Tuesday, July 18, 2006

Student Ownership

Student Ownership of Inquiry Learning
When considering the matter of student ownership of the inquiry the ideal situation is where students have full ownership of the initial question, idea, problem and/or issue. This was emphasised by Sharon Friesen of the Galileo Foundation (http://www.galileo.org/) in her keynote at the 2006 Learning@school conference and I totally agree that this is what we should be aiming for. However the reality in the primary school classroom is that many students don’t have the skills to come up with rich questions until these skills have been taught. (See the comments attached to this blog) Also, how do we achieve this ownership in the classroom and still cover the topics we consider are important for students, but for which they show little interest? How for that matter do we work on topics they don’t even know exist?
Resourcing can also be a problem with completely student-generated inquiry. Setting students, especially younger children, loose to search in the books and on the internet until they have the necessary information literacy skills to do this effectively would result in a lot of surfing and not a lot of results. They are also going to waste a lot of time on sites that are not suitable for their age, reading skills and/or developmental level. Try telling your students they can’t start the inquiry for 2 weeks while you wait for the National Library books to arrive and you have had a chance to find some websites suitable for them to use. This is not to say that the web and National Library are the only sources of information but they are often important sources.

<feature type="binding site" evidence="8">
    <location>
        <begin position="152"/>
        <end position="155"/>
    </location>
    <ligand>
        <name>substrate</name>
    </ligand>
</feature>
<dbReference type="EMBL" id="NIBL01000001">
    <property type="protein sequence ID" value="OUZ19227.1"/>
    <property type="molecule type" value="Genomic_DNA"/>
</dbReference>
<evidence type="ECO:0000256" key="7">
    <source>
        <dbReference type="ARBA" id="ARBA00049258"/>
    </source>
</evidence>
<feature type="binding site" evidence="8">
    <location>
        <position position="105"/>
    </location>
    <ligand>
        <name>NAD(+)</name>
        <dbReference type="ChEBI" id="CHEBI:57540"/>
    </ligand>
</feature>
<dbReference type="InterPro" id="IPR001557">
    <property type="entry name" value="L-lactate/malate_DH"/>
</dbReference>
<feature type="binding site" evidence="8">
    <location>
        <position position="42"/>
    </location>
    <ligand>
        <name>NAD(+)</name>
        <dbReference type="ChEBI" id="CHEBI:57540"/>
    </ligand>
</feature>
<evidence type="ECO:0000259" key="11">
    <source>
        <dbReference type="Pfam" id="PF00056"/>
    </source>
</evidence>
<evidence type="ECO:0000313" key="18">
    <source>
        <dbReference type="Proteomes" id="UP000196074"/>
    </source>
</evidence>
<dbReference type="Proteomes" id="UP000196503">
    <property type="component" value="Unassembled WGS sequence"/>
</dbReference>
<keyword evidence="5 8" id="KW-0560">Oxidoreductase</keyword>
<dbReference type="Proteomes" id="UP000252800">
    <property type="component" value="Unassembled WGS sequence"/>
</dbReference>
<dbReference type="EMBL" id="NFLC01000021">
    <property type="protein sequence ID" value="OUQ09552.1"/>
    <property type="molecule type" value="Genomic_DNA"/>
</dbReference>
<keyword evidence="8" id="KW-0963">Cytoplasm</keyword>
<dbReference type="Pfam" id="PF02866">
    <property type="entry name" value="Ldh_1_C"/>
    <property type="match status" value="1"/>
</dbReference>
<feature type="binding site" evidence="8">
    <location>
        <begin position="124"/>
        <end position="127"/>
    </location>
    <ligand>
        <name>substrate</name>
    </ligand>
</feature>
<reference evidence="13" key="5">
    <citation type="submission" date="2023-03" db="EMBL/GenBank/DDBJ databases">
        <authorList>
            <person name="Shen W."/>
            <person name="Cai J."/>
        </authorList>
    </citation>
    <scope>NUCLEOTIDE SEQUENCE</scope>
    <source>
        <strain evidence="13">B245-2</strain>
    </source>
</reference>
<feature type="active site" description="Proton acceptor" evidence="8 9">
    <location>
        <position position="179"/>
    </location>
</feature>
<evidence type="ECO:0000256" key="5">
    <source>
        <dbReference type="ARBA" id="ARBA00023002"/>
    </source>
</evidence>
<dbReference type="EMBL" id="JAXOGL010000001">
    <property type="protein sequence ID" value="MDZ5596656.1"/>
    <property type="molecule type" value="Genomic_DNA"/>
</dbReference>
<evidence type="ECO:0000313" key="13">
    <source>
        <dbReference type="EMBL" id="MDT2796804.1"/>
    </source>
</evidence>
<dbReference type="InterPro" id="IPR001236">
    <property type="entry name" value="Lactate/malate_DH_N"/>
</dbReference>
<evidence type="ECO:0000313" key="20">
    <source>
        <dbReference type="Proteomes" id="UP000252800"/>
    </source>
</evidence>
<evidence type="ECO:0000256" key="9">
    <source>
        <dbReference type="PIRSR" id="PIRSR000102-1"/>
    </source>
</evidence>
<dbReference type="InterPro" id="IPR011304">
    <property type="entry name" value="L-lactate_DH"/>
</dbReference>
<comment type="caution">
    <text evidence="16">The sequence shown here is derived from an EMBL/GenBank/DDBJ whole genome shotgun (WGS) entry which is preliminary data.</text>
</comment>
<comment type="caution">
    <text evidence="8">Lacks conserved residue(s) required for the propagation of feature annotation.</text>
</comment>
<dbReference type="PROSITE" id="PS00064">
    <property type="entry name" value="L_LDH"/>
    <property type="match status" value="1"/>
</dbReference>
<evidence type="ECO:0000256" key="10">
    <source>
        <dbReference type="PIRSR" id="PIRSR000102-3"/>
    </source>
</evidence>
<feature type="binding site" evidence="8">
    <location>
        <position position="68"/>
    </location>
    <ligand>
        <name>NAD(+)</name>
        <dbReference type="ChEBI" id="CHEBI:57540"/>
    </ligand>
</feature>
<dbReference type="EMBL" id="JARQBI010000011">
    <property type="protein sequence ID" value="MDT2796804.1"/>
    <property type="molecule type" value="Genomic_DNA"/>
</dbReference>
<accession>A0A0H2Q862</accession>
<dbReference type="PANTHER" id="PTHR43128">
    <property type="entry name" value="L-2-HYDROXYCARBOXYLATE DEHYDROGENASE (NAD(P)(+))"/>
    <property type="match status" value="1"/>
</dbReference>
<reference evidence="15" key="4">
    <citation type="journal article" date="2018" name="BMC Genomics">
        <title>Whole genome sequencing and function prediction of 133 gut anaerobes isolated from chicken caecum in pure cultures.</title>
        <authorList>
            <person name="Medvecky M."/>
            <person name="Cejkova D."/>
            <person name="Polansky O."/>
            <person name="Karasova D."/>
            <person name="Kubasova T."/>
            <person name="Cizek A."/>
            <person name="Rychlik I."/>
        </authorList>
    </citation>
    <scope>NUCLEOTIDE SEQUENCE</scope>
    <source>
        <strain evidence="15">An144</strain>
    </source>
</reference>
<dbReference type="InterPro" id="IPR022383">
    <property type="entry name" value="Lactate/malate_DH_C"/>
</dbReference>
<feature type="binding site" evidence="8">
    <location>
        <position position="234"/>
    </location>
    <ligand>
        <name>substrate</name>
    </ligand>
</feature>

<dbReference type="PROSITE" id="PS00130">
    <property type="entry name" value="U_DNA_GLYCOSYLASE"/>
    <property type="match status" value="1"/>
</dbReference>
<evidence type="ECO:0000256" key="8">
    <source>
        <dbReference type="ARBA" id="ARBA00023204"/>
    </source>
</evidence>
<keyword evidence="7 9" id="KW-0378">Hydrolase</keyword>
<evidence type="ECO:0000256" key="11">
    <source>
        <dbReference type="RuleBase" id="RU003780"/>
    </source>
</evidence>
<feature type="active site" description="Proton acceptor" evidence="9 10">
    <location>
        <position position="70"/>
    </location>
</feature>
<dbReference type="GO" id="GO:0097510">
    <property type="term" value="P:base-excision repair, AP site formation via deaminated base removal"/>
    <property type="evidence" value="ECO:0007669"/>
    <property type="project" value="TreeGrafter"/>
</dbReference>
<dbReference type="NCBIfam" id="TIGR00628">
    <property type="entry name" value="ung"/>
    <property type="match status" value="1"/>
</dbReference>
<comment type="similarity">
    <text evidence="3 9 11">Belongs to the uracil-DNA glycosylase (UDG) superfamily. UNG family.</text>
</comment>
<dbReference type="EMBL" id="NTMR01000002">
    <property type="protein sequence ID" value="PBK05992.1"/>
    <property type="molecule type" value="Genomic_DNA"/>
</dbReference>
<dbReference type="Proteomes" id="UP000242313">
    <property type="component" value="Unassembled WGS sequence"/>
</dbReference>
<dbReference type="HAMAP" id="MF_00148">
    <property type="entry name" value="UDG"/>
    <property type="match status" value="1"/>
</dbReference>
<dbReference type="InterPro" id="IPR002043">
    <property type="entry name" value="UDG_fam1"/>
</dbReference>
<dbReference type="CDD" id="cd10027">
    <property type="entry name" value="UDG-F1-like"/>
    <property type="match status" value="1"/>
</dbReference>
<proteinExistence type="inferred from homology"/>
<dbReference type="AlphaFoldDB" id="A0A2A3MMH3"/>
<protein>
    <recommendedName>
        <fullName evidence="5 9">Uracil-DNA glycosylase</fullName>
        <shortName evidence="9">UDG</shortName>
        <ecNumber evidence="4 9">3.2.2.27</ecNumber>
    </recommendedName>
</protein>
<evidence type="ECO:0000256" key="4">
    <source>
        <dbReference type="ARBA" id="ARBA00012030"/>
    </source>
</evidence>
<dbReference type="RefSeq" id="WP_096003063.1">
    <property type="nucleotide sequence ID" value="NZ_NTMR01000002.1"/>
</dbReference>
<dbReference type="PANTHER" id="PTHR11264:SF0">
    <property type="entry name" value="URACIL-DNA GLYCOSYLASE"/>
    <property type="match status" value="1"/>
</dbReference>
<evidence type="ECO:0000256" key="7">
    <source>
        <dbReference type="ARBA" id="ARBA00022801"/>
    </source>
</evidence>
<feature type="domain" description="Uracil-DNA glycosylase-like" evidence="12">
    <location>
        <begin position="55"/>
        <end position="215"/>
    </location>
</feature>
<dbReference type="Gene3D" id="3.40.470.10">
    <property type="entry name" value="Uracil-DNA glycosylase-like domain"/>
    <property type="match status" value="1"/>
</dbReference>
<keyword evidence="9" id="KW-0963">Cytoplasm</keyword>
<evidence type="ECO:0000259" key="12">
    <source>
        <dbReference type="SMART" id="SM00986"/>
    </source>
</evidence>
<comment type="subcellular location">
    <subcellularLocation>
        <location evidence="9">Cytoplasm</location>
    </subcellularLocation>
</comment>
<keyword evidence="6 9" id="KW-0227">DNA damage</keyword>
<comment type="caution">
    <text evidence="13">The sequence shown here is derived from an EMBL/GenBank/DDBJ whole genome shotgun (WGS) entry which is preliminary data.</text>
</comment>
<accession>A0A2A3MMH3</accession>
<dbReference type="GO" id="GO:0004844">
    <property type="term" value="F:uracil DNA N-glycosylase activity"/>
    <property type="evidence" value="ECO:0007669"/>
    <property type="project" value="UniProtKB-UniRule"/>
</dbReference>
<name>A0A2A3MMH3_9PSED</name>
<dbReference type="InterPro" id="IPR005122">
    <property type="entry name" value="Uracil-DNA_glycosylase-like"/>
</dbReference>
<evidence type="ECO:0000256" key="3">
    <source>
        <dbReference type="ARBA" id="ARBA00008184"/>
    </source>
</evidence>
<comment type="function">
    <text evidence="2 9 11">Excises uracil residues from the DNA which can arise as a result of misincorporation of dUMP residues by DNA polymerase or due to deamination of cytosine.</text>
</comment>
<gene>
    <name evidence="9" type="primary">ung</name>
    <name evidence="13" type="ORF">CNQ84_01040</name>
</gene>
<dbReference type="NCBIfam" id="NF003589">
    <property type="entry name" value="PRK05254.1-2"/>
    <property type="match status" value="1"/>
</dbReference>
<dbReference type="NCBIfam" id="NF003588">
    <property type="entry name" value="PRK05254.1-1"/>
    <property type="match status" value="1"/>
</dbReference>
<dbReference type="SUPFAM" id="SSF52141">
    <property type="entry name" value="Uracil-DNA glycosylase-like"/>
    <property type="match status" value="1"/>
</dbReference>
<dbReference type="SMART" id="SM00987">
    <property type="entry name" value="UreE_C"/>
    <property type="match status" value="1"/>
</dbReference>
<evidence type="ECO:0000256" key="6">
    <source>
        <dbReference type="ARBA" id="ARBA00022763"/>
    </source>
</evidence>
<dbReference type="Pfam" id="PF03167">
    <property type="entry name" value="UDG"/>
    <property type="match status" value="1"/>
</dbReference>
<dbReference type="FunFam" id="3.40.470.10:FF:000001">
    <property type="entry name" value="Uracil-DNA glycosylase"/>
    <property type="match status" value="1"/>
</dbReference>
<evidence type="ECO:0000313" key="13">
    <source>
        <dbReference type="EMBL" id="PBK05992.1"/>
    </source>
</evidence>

So what is the answer to this? Last week I attended a Regional ICTPD cluster meeting and found a few ideas. Mark Treadwell spoke of resourcing difficulties and the use of guided inquiry where students discuss a topic and are guided into an investigation. In his article Education in the 21st Century Part 1 www.teachers.work.co.nz/archive_Nov_2004.htm Mark talks about Teacher Initiated Learning Experiences, Shared Teacher-Student Initiated Learning Experiences and Student Initiated Learning Experiences. Barbara Reid clarified this further for me by referring to Shared, Guided and Independent Inquiry. We use this model when teaching reading and written language, why not inquiry?
In a guided inquiry for instance the teacher may display thought-provoking photos and then, when discussion ensues, guide the students to develop a rich question arising from that photo. Because the teacher has displayed the original photos they will have already been able to find some suitable resources. Students will of course also be able to find some of their own resources in addition to those supplied by the teacher but they will have a good resource base to start from. Students should have some degree of ownership as they have been part of the process of developing the inquiry focus. Eventually students would have sufficient skills to complete independent inquiries and this should be the aim.
One way I have approached this is by starting a discussion on a broad topic that my knowledge of my students tells me they have an interest in, and is one I know I can resource. This is the immersion or knowledge attack stage of inquiry. I then encourage students to come up with their own question(s) for inquiry, with help from me to guide them in framing a rich question.